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Greenfield v. Acting Commissioner of Social Security Administration

United States District Court, D. Arizona

March 6, 2017

Brian Fredrick Greenfield, Plaintiff,
v.
Acting Commissioner of the Social Security Administration, Defendant.

          ORDER

          EILEEN S. WILLETT UNITED STATES MAGISTRATE JUDGE.

         Pending before the Court is Plaintiff Brian Fredrick Greenfield's (“Plaintiff”) appeal of the Social Security Administration's (“Social Security”) denial of his applications for disability insurance benefits and supplemental security income under Titles II and XVI of the Social Security Act. Plaintiff alleges disability beginning on November 15, 2011. This Court has jurisdiction to decide Plaintiff's appeal pursuant to 42 U.S.C. §§ 405(g), 1383(c). Under 42 U.S.C. § 405(g), the Court has the power to enter, based upon the pleadings and transcript of the record, a judgment affirming, modifying, or reversing the decision of the Commissioner of Social Security, with or without remanding the case for a rehearing. Both parties have consented to the exercise of U.S. Magistrate Judge jurisdiction. (Doc. 17).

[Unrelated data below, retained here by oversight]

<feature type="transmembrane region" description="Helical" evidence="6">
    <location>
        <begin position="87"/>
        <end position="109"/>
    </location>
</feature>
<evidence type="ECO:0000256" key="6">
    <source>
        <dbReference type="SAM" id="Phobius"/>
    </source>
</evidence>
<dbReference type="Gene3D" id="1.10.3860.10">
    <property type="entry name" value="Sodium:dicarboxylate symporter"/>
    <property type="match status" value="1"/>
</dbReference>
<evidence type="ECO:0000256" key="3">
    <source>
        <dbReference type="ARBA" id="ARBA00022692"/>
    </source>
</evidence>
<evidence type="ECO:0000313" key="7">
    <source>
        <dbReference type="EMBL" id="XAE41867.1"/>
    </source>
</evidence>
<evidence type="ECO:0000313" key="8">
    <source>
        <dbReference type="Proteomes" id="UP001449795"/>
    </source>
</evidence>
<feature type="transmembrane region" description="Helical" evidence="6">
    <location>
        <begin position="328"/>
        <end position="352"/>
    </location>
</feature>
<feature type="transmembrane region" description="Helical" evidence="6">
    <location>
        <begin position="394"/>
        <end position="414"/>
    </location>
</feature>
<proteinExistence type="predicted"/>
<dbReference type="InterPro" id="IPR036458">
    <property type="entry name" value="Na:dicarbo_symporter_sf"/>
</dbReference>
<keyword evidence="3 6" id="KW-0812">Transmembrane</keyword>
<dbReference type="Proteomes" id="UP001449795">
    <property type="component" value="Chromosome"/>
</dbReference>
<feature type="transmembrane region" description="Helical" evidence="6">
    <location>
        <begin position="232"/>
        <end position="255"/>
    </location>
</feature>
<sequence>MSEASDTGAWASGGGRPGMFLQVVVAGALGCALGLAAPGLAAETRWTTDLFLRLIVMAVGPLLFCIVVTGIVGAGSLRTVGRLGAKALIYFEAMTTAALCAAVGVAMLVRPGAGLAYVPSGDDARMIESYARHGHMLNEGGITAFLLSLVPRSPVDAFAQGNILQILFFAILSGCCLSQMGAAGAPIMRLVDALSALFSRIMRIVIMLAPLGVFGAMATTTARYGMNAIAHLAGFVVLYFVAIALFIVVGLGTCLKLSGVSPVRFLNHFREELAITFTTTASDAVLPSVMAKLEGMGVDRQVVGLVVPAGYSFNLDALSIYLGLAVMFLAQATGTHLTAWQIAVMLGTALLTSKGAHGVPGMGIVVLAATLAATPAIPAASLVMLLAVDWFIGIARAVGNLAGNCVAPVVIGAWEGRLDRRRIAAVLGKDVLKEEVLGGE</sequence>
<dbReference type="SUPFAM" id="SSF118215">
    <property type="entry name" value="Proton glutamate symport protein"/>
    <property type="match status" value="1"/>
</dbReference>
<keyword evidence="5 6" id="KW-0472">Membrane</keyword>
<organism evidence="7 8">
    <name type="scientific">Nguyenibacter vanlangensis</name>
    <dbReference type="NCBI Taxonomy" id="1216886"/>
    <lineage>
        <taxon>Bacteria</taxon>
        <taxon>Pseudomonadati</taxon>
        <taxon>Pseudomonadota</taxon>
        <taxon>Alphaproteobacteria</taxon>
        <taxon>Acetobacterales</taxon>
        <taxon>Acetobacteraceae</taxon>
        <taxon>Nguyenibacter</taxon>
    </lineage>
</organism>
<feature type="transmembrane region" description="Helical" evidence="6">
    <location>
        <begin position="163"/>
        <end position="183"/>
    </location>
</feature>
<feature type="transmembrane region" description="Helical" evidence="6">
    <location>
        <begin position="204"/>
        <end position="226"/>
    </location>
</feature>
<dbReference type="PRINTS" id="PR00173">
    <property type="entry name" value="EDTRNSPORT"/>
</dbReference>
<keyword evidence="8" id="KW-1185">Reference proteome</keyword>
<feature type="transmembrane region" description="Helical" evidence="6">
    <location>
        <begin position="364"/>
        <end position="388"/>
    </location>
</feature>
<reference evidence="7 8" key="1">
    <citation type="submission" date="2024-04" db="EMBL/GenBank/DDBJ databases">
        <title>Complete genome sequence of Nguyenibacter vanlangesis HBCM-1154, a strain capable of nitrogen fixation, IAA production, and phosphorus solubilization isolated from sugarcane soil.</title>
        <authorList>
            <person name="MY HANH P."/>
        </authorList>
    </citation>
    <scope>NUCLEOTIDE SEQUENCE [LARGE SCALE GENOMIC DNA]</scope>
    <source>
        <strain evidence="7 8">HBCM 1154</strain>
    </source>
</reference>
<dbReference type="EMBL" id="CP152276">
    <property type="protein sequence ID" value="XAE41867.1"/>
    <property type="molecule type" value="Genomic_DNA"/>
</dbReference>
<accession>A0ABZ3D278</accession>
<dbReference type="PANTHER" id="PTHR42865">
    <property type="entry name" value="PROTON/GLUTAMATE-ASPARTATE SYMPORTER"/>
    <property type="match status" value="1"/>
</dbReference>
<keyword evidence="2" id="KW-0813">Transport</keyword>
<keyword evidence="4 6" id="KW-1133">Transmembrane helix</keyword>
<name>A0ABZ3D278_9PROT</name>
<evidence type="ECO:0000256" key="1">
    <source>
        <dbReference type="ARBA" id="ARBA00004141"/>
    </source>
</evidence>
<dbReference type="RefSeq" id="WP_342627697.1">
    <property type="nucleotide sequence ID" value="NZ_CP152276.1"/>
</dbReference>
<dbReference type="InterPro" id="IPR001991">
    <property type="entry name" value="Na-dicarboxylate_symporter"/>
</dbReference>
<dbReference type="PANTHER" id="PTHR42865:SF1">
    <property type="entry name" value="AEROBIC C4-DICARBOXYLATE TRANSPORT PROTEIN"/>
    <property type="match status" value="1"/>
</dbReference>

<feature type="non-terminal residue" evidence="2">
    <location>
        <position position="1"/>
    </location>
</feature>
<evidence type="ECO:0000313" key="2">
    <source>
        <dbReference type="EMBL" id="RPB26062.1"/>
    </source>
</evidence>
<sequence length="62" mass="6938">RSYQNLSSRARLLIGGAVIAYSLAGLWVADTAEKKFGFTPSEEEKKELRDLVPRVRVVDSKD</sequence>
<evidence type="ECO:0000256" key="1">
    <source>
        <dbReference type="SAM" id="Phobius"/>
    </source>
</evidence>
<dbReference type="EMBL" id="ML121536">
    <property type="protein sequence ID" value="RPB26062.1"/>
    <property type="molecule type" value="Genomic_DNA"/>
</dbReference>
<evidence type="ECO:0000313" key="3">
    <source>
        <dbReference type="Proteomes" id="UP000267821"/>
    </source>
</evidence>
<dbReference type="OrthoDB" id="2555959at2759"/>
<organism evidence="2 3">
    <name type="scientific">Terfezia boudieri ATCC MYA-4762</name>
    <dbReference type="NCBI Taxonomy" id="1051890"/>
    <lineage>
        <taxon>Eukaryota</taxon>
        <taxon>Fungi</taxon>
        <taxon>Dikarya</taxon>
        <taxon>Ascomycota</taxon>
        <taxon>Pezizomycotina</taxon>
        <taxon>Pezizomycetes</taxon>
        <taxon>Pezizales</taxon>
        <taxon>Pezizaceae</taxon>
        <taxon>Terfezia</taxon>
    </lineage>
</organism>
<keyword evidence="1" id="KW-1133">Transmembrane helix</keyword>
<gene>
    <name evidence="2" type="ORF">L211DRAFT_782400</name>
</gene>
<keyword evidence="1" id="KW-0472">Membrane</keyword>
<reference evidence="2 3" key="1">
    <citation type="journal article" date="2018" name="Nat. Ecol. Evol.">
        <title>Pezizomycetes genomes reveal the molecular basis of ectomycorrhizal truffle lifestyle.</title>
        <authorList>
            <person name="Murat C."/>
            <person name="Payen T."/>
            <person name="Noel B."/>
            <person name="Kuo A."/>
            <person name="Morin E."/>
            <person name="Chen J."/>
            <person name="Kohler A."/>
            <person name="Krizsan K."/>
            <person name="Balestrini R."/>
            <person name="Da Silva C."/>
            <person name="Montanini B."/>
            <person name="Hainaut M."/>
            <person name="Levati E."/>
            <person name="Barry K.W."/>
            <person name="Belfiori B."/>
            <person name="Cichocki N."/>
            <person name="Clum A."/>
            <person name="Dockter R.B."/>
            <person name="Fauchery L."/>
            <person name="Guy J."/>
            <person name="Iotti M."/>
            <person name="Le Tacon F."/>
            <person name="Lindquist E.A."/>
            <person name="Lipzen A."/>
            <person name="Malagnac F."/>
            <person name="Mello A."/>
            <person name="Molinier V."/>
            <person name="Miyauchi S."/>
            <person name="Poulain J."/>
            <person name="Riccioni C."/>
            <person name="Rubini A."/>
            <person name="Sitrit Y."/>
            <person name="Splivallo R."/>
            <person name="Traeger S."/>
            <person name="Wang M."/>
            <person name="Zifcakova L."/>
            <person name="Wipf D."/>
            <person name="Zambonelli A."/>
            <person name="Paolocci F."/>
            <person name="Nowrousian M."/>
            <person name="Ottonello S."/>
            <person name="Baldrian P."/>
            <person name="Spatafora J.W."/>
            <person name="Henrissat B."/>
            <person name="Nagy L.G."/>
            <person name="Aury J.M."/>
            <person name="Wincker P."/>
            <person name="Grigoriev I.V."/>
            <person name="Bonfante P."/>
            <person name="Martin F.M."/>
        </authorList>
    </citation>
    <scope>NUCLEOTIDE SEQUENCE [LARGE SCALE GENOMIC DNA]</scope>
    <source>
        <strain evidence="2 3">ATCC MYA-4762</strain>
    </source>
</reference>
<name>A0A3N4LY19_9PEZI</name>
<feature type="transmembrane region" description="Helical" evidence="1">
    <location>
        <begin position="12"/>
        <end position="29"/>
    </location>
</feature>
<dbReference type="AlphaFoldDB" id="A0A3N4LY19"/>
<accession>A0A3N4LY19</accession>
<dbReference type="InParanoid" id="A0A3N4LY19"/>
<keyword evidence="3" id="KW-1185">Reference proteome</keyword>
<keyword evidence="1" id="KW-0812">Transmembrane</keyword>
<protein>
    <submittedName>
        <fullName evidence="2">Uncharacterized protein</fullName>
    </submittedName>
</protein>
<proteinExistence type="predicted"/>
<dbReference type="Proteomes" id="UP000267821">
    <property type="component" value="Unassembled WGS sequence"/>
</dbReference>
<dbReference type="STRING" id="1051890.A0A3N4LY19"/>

After reviewing the Administrative Record (“A.R.”) and the parties' briefing (Docs. 16, 21), the Court finds that the Administrative Law Judge's (“ALJ”) decision is supported by substantial evidence and is free of harmful legal error.

         I. LEGAL STANDARDS

          A. Disability Analysis: Five-Step Evaluation

         The Social Security Act (the “Act”) provides for disability insurance benefits to those who have contributed to the Social Security program and who suffer from a physical or mental disability. 42 U.S.C. § 423(a)(1). The Act also provides for Supplemental Security Income to certain individuals who are aged 65 or older, blind, or disabled and have limited income. 42 U.S.C. § 1382. To be eligible for benefits based on an alleged disability, the claimant must show that he or she suffers from a medically determinable physical or mental impairment that prohibits him or her from engaging in any substantial gainful activity. 42 U.S.C. § 423(d)(1)(A); 42 U.S.C. § 1382c(A)(3)(A). The claimant must also show that the impairment is expected to cause death or last for a continuous period of at least 12 months. Id.